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Chibber v. Zoeller

United States District Court, N.D. Indiana

February 19, 2014

GREGORY ZOELLER, Attorney General, et al., Defendants.


WILLIAM C. LEE, District Judge.

This matter is before the court on a motion for judgment on the pleadings filed by the defendants, Gregory Zoeller ("Zoeller"), Mark Mader ("Mader"), Indiana State Board of Nursing ("State Board"), Jerry Burghduff ("Burghduff") and Kathy Franko ("Franko"), on November 7, 2013.

The plaintiff, Toni Denise Chibber ("Chibber"), proceeding pro se, filed a "Motion to Deny Defendants' Motions for Judgment and Stay of Discovery[1]" on November 25, 2013. On January 21, 2014, Chibber filed a "Direct Response to Defendants' Eighteen Points in Their Motion for Judgment on the Pleadings".

For the following reasons, the motion for judgment on the pleadings will be granted.


After the pleadings are closed, a defendant may seek dismissal for failure to state a claim by a motion for judgment on the pleadings. Fed.R.Civ.P. 12(c). The court reviews the motion under the same standard as a motion to dismiss under Rule 12(b)(6). Pisciotta v. Old Nat'l Bancorp, 499 F.3d 629, 633 (7th Cir. 2007). The plaintiff's factual allegations are taken as true, and the court draws all reasonable inferences in the plaintiffs favor. Id.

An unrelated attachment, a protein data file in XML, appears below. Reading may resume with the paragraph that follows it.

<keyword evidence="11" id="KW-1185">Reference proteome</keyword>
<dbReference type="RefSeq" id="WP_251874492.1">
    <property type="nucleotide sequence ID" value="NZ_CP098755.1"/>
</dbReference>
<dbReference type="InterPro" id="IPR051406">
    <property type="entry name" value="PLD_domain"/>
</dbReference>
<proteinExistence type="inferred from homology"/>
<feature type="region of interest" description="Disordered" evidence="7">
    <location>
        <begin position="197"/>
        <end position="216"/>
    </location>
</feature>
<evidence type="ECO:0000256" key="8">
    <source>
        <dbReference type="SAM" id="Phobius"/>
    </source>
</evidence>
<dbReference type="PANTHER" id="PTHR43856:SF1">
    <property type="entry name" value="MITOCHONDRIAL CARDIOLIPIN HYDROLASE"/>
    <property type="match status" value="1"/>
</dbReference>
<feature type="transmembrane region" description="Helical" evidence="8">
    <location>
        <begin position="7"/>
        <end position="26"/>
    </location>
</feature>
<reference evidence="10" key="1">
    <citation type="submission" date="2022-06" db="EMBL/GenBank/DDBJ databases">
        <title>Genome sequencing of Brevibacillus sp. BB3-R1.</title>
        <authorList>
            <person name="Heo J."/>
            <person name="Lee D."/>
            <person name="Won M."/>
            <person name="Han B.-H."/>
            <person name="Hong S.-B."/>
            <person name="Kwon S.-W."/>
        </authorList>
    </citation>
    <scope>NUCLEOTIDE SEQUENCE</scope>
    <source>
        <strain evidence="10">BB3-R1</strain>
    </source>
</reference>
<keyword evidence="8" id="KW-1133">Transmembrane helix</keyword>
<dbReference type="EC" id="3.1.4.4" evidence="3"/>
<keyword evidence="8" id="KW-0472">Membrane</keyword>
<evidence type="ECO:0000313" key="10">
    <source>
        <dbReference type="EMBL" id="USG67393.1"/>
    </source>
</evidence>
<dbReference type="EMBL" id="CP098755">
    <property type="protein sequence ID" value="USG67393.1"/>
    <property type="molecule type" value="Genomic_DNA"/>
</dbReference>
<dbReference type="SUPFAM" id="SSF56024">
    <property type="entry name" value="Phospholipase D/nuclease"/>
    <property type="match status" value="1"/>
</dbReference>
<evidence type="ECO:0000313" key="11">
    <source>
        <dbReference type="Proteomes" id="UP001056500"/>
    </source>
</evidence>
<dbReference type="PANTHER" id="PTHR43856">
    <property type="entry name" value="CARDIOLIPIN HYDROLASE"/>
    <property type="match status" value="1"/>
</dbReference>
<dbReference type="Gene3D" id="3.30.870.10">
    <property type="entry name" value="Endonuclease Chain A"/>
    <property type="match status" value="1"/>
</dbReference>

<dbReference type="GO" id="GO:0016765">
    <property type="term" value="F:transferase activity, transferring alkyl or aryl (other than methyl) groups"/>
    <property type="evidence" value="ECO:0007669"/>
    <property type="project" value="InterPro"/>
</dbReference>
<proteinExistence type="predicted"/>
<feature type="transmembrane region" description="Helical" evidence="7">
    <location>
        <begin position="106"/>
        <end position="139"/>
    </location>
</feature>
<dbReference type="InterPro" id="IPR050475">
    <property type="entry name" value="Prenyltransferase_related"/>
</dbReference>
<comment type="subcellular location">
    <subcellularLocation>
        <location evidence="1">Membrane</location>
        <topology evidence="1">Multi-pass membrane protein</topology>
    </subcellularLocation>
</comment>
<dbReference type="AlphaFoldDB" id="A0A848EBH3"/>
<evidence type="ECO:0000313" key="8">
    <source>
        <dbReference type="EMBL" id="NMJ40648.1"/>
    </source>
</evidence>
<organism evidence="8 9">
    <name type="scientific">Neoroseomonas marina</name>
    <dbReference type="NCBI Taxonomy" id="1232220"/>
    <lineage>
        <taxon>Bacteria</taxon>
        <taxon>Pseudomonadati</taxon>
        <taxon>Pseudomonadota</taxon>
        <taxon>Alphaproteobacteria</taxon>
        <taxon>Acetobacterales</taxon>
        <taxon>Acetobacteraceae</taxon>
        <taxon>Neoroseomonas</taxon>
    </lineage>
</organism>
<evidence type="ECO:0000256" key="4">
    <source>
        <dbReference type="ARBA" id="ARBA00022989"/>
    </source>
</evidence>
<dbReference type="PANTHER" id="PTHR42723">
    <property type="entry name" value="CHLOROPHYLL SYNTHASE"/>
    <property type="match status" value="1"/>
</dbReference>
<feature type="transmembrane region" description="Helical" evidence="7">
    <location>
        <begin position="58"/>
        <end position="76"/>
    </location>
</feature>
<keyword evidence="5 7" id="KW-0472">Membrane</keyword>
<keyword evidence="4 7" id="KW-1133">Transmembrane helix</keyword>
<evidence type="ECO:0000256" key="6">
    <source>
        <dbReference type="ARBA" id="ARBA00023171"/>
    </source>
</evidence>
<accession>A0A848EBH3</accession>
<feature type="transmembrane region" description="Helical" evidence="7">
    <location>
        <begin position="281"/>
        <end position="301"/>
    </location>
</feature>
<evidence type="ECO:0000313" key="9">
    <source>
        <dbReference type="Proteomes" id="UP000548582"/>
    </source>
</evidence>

Under Rule 201(b) of the Federal Rules of Evidence, the Court "may judicially notice a fact that is not subject to reasonable dispute because it: (1) is generally known within the trial court's territorial jurisdiction; or (2) can be accurately and readily determined from sources whose accuracy cannot reasonably be questioned." Judicial notice of facts in the public record will not convert a motion for judgment on the pleadings to a motion for summary judgment. Scherr v. Marriott Int'l, Inc., 703 F.3d 1069, 1073 (7th Cir. 2013). Under this rule, a court may take judicial notice of adjudicative facts in another proceeding. Gen. Elec. Capital Corp. v. Lease Resolution Corp., 128 F.3d 1074, 1080-82 (7th Cir. 1997). However, such notice may be limited to establishing the fact of such litigation and related filing; not for the truth of the facts asserted in such filings. Id. at 2082 n. 6.

Also, documents that are referred to by the complaint and are central to the plaintiff's claim will be considered part of the pleadings if submitted by the defendant in support of its motion to dismiss. Venture Assocs Corp. v. Zenith Data Sys. Corp., 987 F.2d 429, 431 (7th Cir. 1993).

The federal rules of pleading require a plaintiff to allege enough facts to state a claim to relief that is plausible on its face." Bell Atlantic Corp. v. Twombly, 550 U.S. 544, 570 (2007)); see also Fed.R.Civ.P. 8(a)(2). "A claim has facial plausibility when the plaintiff pleads factual content that allows the court to draw the reasonable inference that the defendant is liable for the misconduct alleged." Ashcroft v. Iqbal, 556 U.S. 662, 663 (2009). Conclusory allegations are not entitled to a presumption of truth. Iqbal, 556 U.S. at 680-681. A plaintiff can plead herself out of court by alleging facts showing that she is not entitled to relief. Pugh v. Tribune Co., 521 F.3d 686, 699 (7th Cir. 2008). This necessarily occurs when, to prevail, the plaintiff must contradict a factual allegation in the complaint. Tamayo v. Blagojevich, 526 F.3d 1074, 1086 (7th Cir. 2008).